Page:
Here’s an example that clearly illustrates how companies stand out in the area of climate change: Enel Green Power, a company from the community services sector, set an ambitious goal of being fully carbon neutral by 2050 (zero emissions). Currently, 47% of the energy it produces comes from non CO2-producing sources.
Do any the responsible investment funds offered by Desjardins (i.e., DSEF, SocieTerra funds, and by extension the Ethical Funds) exclude any sectors from the potential investment field?
With the exception of weapons, tobacco and nuclear sectors, all Desjardins investment products using a responsible investment approach invest in securities and bonds from companies operating across all sectors of the economy, including energy.
Certain sectors, namely the heavy and natural resources sectors, may pose an environmental risk to other sectors. So it’s important to encourage and promote environmental protection, especially when we know that companies with good business practices not only have a positive impact on the environment but also influence and help set best practices for their sector.
Why are polluting companies that have a negative impact on the environment sometimes included in a responsible investment portfolio?
At Desjardins, we believe that investment products using a responsible investment approach have the potential to influence companies’ practices. First, our method of selection helps us identify the best players on the environmental front. Then, once the companies are included in the portfolio, we complete our approach through shareholder engagement by using diverse techniques and strategies to influence the selected companies and to encourage them to review their impact on the environment and take initiatives towards fighting climate change. I think dialogue, for one thing, is a very powerful tool.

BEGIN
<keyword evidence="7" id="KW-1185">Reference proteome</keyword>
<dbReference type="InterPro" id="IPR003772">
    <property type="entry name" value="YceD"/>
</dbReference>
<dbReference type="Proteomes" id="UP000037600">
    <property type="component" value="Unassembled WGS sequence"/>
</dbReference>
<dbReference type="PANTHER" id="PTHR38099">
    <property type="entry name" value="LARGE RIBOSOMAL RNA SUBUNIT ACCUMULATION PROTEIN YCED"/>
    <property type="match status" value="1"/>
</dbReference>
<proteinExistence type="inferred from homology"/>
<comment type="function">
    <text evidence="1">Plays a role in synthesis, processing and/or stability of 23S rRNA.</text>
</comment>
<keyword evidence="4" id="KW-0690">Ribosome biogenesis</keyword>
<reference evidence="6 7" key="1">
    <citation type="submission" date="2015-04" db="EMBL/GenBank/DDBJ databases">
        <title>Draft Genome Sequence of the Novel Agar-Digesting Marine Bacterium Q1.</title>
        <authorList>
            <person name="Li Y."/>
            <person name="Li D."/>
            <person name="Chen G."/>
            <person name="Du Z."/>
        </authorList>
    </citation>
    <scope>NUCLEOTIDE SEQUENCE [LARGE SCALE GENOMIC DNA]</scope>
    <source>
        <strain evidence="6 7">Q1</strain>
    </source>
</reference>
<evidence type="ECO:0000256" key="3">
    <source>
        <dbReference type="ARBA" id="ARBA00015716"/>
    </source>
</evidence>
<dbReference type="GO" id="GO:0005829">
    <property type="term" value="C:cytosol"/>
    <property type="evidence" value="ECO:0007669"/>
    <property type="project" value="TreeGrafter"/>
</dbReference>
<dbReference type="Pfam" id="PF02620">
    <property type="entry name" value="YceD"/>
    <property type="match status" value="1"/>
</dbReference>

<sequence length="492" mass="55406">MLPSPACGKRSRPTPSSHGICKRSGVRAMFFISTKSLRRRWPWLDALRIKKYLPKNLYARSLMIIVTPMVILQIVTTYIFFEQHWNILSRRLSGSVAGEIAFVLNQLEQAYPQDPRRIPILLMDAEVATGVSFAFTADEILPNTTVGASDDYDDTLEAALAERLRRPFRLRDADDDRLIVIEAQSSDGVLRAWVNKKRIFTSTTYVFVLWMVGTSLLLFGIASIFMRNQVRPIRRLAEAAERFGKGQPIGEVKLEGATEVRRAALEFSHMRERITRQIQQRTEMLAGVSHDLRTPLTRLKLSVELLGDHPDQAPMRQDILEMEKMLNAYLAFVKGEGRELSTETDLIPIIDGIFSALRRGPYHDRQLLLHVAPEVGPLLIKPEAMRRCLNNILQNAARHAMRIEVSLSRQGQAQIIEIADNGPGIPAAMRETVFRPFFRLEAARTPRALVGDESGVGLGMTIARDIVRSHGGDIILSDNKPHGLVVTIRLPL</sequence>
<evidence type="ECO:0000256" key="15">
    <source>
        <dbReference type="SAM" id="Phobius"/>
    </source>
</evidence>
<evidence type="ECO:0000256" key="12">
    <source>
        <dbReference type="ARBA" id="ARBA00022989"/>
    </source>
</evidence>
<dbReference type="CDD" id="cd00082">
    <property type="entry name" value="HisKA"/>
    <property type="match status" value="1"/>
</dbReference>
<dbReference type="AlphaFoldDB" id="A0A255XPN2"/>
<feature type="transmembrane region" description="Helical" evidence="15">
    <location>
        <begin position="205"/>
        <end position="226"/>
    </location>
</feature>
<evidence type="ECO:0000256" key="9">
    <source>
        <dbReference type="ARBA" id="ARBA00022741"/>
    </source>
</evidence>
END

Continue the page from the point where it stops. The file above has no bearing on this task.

What kind of dialogue will the DSEF have in 2016?
In 2016, Desjardins Wealth Management will reach out to 42 companies from the DSEF to incite them to release more environmental data. We know that most companies are reluctant to disclose information and so we’ve decided to raise awareness in that area. This will help them better understand our needs and, in return, it would improve the quality of environmental data that will be available.
Where can our readers get more information on these products?
The Desjardins Fund website is full of useful information. Desjardins members can acquire the SocieTerra portfolios through any Desjardins caisse in Quebec and in Ontario. Non-members and potential investors across Canada can call us at 1-866-666-1280. And Ethiquette readers can also speak with a personal finance advisor affiliated with DSFI (across Canada, except in Quebec) or the State Farm network in Ontario.
The Desjardins Funds are not guaranteed, their value fluctuates frequently and their past performance is not indicative of their future returns. The indicated rates of return are the historical annual compounded total returns as indicated the date of the present document including changes in securities value and reinvestment of all distributions and do not take into account sales, redemption, distribution or optional charges or income taxes payable by any securityholder that would have reduced returns. Commissions, trailing commissions, management fees and expenses all may be associated with mutual fund investments. Please read the prospectus before investing. The Desjardins Funds are offered by such registered dealers as the Desjardins Financial Services Firm, a mutual fund dealer belonging to the Desjardins Group that distributes the Funds in caisses through